The active ingredient in milk thistle is silymarin, a substance contained in the seeds. Clinical research suggests that milk thistle, when taken orally, may reduce mortality and improve liver function tests in patients with alcoholic liver disease. Silymarin has successfully combated alcoholic cirrhosis in baboons and has been shown to be effective against various types of liver damage in rodents. Silymarin has been studied under controlled conditions in primates and found to counteract alcohol-induced oxidative stress and delay the development of alcohol-induced liver fibrosis.

In human patients with alcoholic liver disease, controlled studies of silymarin have shown beneficial effects such as improved survival. Silymarin has been studied most extensively in alcohol-induced liver disease. All-cause mortality was lower in patients treated with silymarin than in patients who received placebo. Therefore, it may be useful as an adjuvant in the therapy of alcoholic liver disease.

Milk thistle can cause allergic reactions in people who are sensitive to ragweed, chrysanthemum, marigold, and daisy. Women with hormone-sensitive conditions such as breast cancer, uterine cancer, ovarian cancer, endometriosis, and uterine fibroids should avoid it. Milk thistle should not be taken with glucuronidated drugs such as acetaminophen (Tylenol), atorvastatin (Lipitor), diazepam (Valium), digoxin, entacapone (Comtan), irinotecan (Camptosar), lamotrigine (Lamictal), lorazepam (Ativan), lovastatin (Mevacor), meprobamate, morphine and oxazepam (Serax).

Passion flower (Passiflora incarnata) is a woody, hairy climber. The European world only found out about this after the Spanish conquest of America. In 1569, Spanish explorers discovered passion flowers in Peru and named them granadillas (little pomegranates). They believed the flowers symbolized the passion of Christ. Native Americans used them primarily as a mild sedative and knew these plants by various names such as Maracock. The calming and sleep-promoting effect of the passion flower was already described in the 17th century. The first reports of the pain-relieving effects of passionflower came from North America in 1867.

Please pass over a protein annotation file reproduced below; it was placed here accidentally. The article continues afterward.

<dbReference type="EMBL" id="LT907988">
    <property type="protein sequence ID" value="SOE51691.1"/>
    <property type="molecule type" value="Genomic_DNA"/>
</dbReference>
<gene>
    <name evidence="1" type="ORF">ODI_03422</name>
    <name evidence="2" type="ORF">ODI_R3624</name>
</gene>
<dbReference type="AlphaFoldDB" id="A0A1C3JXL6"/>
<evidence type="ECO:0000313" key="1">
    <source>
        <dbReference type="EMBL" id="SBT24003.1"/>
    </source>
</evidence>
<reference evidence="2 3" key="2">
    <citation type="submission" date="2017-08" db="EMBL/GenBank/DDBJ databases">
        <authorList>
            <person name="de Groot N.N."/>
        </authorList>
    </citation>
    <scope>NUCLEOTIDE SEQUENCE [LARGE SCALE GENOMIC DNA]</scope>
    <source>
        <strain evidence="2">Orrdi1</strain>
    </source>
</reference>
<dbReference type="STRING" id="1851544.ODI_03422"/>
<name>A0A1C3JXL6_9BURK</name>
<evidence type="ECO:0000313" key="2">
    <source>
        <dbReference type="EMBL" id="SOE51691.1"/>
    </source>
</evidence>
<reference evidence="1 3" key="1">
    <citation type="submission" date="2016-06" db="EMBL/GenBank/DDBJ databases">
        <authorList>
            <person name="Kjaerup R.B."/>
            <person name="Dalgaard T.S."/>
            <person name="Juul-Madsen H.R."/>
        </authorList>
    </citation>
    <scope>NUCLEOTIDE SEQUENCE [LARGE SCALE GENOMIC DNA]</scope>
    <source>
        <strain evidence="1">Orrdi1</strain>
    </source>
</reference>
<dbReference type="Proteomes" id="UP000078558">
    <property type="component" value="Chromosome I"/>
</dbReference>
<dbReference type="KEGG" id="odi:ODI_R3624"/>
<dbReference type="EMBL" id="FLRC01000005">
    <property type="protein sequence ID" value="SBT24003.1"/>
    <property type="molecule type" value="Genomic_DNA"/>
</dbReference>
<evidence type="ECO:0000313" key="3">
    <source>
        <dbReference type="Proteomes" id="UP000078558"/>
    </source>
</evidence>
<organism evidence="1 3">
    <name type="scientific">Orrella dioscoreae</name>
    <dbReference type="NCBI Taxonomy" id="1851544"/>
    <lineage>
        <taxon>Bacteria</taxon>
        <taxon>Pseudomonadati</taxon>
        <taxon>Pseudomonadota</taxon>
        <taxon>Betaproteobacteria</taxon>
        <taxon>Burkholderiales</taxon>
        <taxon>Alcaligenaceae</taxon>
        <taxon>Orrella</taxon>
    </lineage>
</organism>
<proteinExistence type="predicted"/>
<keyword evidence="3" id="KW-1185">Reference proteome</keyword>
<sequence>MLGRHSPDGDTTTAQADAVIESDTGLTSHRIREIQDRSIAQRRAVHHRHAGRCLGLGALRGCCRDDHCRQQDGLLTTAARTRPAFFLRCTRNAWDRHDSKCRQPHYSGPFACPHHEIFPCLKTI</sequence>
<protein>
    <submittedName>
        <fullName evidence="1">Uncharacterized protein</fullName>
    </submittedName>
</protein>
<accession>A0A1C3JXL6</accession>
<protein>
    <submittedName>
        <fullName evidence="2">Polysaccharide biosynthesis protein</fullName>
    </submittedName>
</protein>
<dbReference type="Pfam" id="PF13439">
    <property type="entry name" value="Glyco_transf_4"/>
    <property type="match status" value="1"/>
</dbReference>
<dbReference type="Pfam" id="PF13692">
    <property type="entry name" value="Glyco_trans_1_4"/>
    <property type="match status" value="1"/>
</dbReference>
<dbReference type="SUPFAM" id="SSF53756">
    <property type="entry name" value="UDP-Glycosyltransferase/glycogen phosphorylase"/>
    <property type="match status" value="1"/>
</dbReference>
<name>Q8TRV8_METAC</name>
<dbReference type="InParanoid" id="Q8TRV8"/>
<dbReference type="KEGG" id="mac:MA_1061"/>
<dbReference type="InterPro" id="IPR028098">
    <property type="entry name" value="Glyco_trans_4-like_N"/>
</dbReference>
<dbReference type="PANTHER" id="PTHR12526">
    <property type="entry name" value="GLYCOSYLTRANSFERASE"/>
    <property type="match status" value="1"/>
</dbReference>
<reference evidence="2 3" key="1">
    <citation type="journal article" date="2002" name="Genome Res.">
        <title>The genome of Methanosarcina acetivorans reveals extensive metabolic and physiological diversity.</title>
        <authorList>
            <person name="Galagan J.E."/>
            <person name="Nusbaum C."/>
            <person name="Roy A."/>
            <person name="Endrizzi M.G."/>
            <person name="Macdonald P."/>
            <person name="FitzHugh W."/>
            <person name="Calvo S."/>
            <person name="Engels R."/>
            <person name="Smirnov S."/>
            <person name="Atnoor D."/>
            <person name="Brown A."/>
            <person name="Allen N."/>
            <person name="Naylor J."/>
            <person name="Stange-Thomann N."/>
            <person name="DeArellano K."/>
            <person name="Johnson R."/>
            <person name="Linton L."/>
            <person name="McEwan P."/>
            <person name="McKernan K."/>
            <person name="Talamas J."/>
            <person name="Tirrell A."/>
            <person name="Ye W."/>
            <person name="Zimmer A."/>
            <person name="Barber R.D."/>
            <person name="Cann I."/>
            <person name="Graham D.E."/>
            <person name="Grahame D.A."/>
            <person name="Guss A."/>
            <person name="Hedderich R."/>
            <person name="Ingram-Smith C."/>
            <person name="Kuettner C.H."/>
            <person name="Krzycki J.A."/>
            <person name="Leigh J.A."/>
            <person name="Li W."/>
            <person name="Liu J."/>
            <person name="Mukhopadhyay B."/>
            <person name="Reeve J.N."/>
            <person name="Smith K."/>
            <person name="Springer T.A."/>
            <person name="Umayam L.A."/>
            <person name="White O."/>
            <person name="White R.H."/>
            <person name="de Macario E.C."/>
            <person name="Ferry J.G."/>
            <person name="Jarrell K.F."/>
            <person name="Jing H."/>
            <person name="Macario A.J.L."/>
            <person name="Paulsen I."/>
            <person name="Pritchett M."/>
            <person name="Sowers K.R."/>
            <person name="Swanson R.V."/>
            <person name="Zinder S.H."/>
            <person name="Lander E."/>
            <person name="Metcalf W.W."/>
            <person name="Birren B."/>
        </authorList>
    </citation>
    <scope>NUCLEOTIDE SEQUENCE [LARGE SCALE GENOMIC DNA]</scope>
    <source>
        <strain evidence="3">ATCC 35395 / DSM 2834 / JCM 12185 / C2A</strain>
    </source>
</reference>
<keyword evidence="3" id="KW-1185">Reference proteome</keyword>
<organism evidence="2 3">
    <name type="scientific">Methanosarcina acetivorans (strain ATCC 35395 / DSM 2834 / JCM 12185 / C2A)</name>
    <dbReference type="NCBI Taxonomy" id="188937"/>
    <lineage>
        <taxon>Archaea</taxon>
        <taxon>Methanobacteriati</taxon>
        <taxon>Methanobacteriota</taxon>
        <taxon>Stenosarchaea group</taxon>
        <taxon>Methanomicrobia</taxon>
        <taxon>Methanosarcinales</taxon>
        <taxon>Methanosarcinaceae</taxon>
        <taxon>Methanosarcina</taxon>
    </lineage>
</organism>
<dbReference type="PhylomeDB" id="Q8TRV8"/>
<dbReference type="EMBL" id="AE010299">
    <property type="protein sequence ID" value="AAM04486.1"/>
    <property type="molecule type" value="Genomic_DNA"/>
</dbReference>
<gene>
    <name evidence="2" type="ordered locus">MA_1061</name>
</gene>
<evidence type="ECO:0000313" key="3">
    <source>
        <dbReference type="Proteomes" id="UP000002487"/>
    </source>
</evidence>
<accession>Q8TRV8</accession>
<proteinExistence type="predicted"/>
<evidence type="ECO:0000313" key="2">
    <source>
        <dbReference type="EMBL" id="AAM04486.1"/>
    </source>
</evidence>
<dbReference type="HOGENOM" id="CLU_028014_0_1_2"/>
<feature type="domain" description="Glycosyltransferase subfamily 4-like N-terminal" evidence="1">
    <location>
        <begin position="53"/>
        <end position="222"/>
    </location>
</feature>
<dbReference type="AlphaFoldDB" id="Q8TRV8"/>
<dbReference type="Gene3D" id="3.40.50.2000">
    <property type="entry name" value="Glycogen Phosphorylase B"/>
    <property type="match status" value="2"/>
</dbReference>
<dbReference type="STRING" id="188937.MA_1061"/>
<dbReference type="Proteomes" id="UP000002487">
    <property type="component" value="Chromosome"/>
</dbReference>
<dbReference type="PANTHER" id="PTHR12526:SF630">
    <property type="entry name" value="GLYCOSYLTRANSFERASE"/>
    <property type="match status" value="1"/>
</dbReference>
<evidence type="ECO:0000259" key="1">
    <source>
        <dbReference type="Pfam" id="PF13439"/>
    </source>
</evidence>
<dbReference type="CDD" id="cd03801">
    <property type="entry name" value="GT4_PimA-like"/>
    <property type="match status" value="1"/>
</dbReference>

Although several species have been used for their sedative effects, including Passiflora quadrangularis, only Passiflora incarnata is made into medicines and teas on a large, economical scale. It is typically used for insomnia, gastrointestinal disorders associated with anxiety or nervousness, generalized anxiety disorder (GAD), and symptoms of opiate withdrawal. GAD is the most common anxiety disorder. Its main symptoms are anxiety, motor tension, autonomic hyperactivity and cognitive alertness.

In a study of passionflower and anxiety, the drug oxazepam showed significantly more problems related to work performance impairment than passionflower. The results suggest that passionflower is an effective treatment for GAD, and its low incidence of impairment at work compared to oxazepam is a distinct benefit. Therefore, passionflower shows promise as an aid in anxiety related to alcohol elimination.

More than 500 passion flower species have been identified and more than 400 artificial hybrids created. In 1995, the German Commission E approved passionflower as an over-the-counter drug for nervous restlessness. Its worldwide clinical application is demonstrated by Passiflora incarnata being listed as an official herbal medicinal product in the British Herbal Pharmacopoeia 1983, the United States Homoeopathic Pharmacopoeia 1981, the Homoeopathic Pharmacopoeia of India 1974 and in the pharmacopoeias of Egypt, France, Germany and Switzerland. In the United States, passionflower is listed on the Food and Drug Administration (FDA) Centers for Food Safety and Applied Nutrition (CFSAN) Generally Recognized as Safe (GRAS) list.

Another therapy, the clonidine drug, has been used as the main protocol for opiate detoxification for several years. However, clonidine has its limitations, including a lack of effectiveness for mental symptoms. However, recent studies have shown that clonidine and passionflower together are significantly superior to clonidine alone in treating mental symptoms. These results suggest that passionflower may be an effective tool in the treatment of opiate withdrawal.

Overall, recent evidence on the effectiveness of herbal supplements in treating alcohol addiction is promising. Ultimately, a comprehensive approach to recovery — including traditional medicine and non-traditional techniques — offers the greatest chance for a full recovery. Given the lack of successful alcohol recovery programs, every viable option must be pursued to help millions of sufferers worldwide.